Tactics Trainer Revisited: The 2700 Club

This morning I managed to crack 2700 on chess.com’s Tactics Trainer, so I decided to do a revised post on that, with some key updates and coaching advice from my last post on the website’s tactical features.

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I’ve used chess.com since my sophomore year of high school, with this coming November marking my fourth year of membership on the site. Aside from video viewership and Chess Mentor, one of the advantages of a diamond membership is unlimited tactics a day on chess.com. Since I started using the feature in 2012, I’ve attempted over 15,000 puzzles and climbed the ranks to reach 2700.

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It may not last long, but for now, I’m ranked one spot ahead of chess.com’s CEO, IM Daniel Rensch.

So as a coach and an active player, how do I assess progress on Tactics Trainer?

For most of my students, I believe that your tactics trainer rating minus ~200 points roughly represents your level of play. While that’s true for most 1400-2000 rated players, I think what TT represents after it gives you a 2400+ rating is very different from the original intentions of its functionality.

For master level players, chess.com’s TT features are great for warming up or practicing calculation while on a bus, but it no longer serves as an exact gauge of your tactical ability. Since most of the puzzles are member-submitted, the target audience is usually 1500-1900, and sometimes even lower.

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Even chess.com’s bell curve shows the target audience for TT, and the number of players above 2000 are minuscule.

Chess.com does two things two things make Tactics Trainer more challenging for stronger members: Limit the amount of time to gain rating points and more endgame puzzles. Once you break 2400 on TT, the emphasis becomes much more on speed in a position where perhaps you have many different pleasant options, and you have to find the best one. Endgame puzzles become more frequent at the higher levels too, but often times, simply knowing opposition and achieving it on the board is enough to reach 50% of the solution, merely finding forcing moves and the right move order should be enough to earn the other half.

Does this mean that Tactics Trainer is bad for top players? Of course not – you just have to realize that it won’t push you to be as creative as perhaps a position in Secrets of Chess Tactics because chess.com’s interface is programmed so that only one move can be correct. Which leads me to my next point.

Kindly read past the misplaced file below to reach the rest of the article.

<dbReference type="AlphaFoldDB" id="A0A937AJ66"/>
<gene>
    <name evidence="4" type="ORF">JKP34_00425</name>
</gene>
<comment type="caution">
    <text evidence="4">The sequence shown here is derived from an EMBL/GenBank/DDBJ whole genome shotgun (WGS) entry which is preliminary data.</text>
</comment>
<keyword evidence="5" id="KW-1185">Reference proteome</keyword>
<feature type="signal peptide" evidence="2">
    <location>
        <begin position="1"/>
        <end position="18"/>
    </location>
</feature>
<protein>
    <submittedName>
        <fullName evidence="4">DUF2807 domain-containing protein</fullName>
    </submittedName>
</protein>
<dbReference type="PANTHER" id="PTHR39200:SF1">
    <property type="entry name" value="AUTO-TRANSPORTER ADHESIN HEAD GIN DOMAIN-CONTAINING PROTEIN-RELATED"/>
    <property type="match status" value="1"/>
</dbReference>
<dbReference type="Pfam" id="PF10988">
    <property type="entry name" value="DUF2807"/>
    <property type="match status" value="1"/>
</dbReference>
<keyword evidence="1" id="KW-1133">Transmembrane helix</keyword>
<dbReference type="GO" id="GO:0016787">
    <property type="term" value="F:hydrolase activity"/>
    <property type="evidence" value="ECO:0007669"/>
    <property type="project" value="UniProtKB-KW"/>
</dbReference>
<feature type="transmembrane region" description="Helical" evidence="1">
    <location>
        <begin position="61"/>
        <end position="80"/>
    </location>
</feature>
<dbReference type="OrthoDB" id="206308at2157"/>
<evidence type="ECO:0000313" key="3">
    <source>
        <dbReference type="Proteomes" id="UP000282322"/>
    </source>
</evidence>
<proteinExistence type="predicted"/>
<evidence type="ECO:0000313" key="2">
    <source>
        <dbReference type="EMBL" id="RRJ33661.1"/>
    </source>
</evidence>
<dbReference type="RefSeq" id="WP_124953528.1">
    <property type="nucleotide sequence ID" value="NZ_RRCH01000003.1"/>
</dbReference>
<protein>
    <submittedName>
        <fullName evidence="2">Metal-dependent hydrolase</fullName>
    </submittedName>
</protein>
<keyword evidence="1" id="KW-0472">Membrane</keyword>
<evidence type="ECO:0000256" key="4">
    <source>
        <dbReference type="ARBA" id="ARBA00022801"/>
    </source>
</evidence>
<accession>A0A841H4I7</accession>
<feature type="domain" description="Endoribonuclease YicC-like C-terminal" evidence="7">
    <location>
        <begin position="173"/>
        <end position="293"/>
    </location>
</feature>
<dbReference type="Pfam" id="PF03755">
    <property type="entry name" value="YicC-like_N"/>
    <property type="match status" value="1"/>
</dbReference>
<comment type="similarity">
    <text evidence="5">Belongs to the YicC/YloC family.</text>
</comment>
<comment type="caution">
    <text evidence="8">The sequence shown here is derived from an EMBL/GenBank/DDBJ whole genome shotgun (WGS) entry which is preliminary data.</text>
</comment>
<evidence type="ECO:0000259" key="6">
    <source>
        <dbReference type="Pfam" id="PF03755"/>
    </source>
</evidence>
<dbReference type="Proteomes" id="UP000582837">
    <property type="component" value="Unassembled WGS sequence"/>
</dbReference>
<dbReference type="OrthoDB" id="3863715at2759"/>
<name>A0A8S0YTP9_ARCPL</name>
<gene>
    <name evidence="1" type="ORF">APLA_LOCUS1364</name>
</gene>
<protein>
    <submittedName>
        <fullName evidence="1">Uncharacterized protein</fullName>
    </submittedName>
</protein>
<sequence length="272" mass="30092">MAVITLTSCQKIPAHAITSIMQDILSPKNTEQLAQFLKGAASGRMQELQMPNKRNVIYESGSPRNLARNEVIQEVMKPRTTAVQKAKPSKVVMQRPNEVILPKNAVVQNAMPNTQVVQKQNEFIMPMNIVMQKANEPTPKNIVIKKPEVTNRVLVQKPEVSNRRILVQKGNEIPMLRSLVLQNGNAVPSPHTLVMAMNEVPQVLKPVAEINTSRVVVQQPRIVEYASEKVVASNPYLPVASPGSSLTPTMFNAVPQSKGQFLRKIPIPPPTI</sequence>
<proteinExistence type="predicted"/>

No puzzle is a bad puzzle. It’s so easy to get a puzzle wrong, look through the answer, and think “this puzzle is bad” before moving on to the next problem. Already in doing this, you deprive yourself of the greatest learning opportunity you have: your own mistakes. Whenever we play a tournament game, our natural habit is to review the game (perhaps with the opponent) and spend lots of time calculating the lines of the most critical position. Chess.com’s TT lets you cheat in the sense that it takes away the rest of the game and only gives you a critical position. You getting the puzzle wrong means you failed to find the best resource in said position. From my experience, I’ve kind of learned the different tiers of wrong:

1) You weren’t wrong, you just weren’t rightOften I find that when I make an error in a puzzle my line works perfectly fine, it’s just that it is simply not as good as the best solution. This may be frustrating but it’s important to understand why your answer wasn’t as right.

2) Move Order! Move Order! Move Order! This is the next rung down the ladder, as now we make the descent into actual mistakes and game-losing blunders. A move order error could simply fail to win as much material/checkmate, or even draw/lose to a discovered attack. This is one of the main tests TT offers, and what separates the complainers in the comments from the users that give answers.

3) Calculation Error… Now things turn sour. Maybe you left a piece hanging, or the endgame you were analyzing is actually a draw because you missed the critical in between move. Full board awareness is a skill, and you have to develop it by asking yourself one question….

4) What can my opponent do? On some puzzles, the computer introduces the position by offering a move for the opposing side. Asking yourself why the opponent made that move and understanding his plan is the first step towards getting the answer right. Then you need to look for critical weaknesses and themes in the position. Is a piece overloaded? Is there a mating net? This can get you back on the right track.

As a coach, there isn’t a student I haven’t recommended Tactics Trainer to. It teaches discipline while simultaneously offering a lesson in full board awareness. That being said, as a player trying to become a master, I have come to terms that while TT is a great resource to warm up, ease into a practice, and get in the mindset of calculating, it simply isn’t enough to bear the weight of all my tactical studies.


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